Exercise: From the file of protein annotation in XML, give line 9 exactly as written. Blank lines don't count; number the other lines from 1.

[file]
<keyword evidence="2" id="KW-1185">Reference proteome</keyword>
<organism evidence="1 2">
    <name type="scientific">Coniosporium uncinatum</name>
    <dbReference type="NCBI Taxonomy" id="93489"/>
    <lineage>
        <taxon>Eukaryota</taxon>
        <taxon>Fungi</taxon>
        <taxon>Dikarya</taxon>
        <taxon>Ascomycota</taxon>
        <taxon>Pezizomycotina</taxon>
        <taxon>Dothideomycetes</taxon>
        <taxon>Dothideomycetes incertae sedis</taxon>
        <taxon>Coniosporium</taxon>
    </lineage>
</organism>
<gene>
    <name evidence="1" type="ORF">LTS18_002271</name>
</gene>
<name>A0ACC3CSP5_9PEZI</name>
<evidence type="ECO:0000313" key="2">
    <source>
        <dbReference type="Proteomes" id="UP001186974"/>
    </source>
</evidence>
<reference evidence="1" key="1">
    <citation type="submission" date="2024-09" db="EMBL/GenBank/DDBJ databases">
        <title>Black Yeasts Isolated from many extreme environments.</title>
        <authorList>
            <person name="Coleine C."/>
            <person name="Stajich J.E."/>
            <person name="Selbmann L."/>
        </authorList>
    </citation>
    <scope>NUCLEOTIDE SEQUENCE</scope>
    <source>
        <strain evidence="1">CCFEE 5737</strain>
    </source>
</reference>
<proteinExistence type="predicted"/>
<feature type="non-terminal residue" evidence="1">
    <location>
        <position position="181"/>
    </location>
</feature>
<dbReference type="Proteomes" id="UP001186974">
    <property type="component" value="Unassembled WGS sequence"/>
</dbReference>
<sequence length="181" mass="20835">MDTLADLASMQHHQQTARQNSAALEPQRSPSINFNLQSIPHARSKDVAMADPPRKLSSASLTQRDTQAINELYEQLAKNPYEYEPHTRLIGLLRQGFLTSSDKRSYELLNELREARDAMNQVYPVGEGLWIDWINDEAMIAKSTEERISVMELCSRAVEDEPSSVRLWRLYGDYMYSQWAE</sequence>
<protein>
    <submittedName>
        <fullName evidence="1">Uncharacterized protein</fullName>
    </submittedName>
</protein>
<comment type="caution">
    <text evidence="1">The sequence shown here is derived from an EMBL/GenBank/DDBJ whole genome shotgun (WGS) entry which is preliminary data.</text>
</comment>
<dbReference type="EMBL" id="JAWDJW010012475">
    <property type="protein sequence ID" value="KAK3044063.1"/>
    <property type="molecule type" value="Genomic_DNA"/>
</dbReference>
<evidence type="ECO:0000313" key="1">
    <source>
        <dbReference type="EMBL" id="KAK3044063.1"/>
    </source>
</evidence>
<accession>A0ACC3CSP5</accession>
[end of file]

        <taxon>Ascomycota</taxon>